In Anglo-Saxon times, society was organised for purposes of government into hundreds, each of which represented the quantity of land necessary to support one hundred families. In places with rich soil or other abundant natural resources, a hundred might be a very small area; but in Surrey, with its varied terrain and mostly problematic soils, the hundreds were relatively large. The hundred persisted as an administrative unit into the nineteenth century, when increased urbanisation made it a less meaningful entity.
There never was an official Darking Hundred. The market town of Darking lay in Wotton Hundred and did not lend the hundred its name even though it had long dominated the economic life of the neighbourhood. Nor were the overlords of Wotton House—for many centuries the Evelyn family—the lords of Wotton Hundred. The ‘hundred-man’ of Wotton Hundred was the Duke of Norfolk, along with his forebears going back to the Conquest.
Over time, the secular unit of the hundred came to be overlaid by manorial grants and then by the parish system of the Church of England, and the parish system eventually became also a secular entity. The Duke of Norfolk was the lord of the manor of Darking, as well as a considerable landlord in other parts of the hundred. Wotton Hundred comprised the parishes of Darking, Capel, Ockley, Wotton, and Abinger, and these areas mark the boundaries of my tales.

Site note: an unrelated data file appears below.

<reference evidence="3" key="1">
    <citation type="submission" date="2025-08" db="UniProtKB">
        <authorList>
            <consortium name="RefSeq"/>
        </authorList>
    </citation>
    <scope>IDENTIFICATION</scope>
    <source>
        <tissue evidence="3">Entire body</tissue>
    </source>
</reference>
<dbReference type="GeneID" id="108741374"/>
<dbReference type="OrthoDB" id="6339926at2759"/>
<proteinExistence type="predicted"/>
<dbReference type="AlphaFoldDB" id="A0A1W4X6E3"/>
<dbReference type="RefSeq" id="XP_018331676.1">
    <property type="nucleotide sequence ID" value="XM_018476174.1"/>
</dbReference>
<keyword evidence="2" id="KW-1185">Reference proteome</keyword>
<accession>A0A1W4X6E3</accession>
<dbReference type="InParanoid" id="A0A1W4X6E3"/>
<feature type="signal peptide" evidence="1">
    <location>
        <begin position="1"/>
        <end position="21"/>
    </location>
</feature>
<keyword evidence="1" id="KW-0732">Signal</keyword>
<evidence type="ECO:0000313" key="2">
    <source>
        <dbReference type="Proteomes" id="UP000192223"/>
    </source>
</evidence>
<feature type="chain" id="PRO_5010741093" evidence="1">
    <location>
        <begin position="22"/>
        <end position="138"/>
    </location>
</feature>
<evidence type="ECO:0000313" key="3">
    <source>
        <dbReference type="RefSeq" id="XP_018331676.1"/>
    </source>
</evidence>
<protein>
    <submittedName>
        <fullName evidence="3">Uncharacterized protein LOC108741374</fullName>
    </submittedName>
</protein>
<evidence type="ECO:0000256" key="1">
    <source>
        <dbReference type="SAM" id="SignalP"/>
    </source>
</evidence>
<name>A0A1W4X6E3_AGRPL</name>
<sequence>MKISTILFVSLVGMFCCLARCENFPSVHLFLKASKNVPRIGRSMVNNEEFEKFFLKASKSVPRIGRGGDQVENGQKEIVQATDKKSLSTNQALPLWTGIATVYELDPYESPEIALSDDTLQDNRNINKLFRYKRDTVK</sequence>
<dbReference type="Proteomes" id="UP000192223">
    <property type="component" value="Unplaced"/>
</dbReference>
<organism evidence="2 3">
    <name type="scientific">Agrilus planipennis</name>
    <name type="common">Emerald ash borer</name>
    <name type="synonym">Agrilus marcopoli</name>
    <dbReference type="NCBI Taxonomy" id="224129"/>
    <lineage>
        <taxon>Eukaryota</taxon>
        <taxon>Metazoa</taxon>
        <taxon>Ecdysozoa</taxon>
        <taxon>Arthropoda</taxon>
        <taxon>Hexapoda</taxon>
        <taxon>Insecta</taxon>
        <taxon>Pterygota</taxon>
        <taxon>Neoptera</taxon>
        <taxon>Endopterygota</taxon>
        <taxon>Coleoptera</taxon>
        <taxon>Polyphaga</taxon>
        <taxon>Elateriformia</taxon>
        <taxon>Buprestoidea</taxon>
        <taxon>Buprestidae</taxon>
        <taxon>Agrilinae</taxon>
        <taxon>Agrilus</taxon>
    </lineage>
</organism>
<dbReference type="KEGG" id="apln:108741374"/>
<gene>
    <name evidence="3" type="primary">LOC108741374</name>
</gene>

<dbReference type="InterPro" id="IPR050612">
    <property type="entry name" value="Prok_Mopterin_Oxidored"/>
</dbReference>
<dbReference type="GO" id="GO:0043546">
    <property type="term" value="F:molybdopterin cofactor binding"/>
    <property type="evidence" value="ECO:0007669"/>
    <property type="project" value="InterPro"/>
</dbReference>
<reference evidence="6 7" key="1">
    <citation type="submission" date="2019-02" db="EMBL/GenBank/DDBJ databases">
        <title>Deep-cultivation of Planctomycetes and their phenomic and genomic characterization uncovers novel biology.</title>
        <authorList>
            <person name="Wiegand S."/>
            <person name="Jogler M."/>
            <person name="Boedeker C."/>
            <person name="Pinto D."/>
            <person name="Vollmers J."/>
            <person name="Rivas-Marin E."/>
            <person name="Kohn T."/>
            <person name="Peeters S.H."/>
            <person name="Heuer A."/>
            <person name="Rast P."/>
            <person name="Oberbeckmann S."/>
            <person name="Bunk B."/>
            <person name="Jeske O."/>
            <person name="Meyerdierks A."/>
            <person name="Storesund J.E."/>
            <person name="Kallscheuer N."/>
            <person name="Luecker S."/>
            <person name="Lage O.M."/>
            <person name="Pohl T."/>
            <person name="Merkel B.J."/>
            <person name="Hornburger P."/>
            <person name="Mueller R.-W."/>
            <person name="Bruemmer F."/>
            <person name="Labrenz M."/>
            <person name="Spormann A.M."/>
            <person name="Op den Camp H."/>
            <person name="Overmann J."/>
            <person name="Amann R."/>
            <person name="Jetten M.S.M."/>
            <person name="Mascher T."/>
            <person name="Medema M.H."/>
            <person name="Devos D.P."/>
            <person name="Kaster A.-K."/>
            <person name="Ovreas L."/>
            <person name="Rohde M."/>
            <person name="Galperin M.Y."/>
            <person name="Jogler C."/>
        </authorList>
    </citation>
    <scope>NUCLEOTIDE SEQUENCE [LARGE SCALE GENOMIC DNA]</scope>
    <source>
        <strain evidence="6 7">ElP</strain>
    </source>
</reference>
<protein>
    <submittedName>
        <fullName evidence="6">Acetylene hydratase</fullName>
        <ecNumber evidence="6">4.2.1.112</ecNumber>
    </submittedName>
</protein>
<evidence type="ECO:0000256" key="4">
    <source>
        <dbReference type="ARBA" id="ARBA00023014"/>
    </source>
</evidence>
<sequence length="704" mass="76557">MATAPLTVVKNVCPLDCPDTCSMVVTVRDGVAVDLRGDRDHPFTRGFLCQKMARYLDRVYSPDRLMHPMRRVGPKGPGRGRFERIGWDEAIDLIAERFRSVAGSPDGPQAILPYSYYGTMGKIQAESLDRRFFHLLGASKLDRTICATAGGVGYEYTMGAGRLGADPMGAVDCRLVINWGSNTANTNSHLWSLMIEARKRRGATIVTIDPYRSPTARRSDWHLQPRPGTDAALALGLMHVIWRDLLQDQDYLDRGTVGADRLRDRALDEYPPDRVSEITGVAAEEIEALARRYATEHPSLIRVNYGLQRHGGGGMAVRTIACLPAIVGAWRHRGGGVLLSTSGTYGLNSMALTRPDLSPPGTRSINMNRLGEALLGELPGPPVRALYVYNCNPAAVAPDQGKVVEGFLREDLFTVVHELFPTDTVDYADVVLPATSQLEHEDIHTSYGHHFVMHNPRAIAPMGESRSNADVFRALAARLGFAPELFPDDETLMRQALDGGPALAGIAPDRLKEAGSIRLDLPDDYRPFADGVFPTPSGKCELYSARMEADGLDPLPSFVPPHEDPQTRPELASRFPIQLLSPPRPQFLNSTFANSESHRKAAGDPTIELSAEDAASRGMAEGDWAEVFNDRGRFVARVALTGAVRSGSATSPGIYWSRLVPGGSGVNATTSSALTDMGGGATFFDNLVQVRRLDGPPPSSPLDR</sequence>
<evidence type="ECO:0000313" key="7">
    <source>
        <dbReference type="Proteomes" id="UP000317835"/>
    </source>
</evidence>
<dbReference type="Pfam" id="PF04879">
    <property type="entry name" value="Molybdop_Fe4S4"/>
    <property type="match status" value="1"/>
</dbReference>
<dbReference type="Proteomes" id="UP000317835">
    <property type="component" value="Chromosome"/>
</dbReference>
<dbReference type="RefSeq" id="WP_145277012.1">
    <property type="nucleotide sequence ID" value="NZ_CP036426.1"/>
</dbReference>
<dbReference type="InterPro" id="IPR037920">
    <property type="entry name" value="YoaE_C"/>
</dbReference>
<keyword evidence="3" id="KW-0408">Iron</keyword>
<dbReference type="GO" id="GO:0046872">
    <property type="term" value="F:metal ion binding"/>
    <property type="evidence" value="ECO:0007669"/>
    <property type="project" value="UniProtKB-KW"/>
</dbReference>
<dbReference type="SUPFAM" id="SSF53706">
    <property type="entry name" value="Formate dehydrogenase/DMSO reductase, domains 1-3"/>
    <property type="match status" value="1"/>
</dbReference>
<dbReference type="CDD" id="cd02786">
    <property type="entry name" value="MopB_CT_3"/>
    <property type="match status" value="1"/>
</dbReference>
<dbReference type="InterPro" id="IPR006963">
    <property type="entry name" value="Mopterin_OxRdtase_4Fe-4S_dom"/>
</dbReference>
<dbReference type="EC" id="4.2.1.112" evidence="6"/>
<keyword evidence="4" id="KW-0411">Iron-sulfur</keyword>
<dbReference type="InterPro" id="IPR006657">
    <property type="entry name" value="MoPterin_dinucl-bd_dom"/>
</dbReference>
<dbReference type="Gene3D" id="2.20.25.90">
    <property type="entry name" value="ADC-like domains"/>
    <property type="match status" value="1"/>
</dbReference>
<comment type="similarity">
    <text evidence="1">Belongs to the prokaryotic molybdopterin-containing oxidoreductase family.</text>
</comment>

Of these systems of societal organisation, only the parish remained a dominant force in 1800. The hundred and the manor, while yet present, were in the process of losing their influence in the lives of the average dweller there. Property was drifting out of the hands of the lords of the manor, especially in towns like Darking, and people were becoming more mobile, moving from farm to farm or from farm to town at an accelerating rate. Increasingly they were changing professions and benefitting from access to education.
In 1800, Darking Hundred’s feet were still mired in the past but its eyes were turning towards the future. The turn of the nineteenth century was a moment when traditional lifeways were still taken for granted even as they were imperceptibly eroding and being supplanted by new ones. As Vivien Ettlinger et al. say in Dorking: A Surrey Market Town through Twenty Centuries, ‘Dorking’s identity during the 18th century is one of progressive loss of its old identity, but the beginning of discovery of a new’ (page 37). It was this largely unrecognised ferment that attracted me as a storyteller.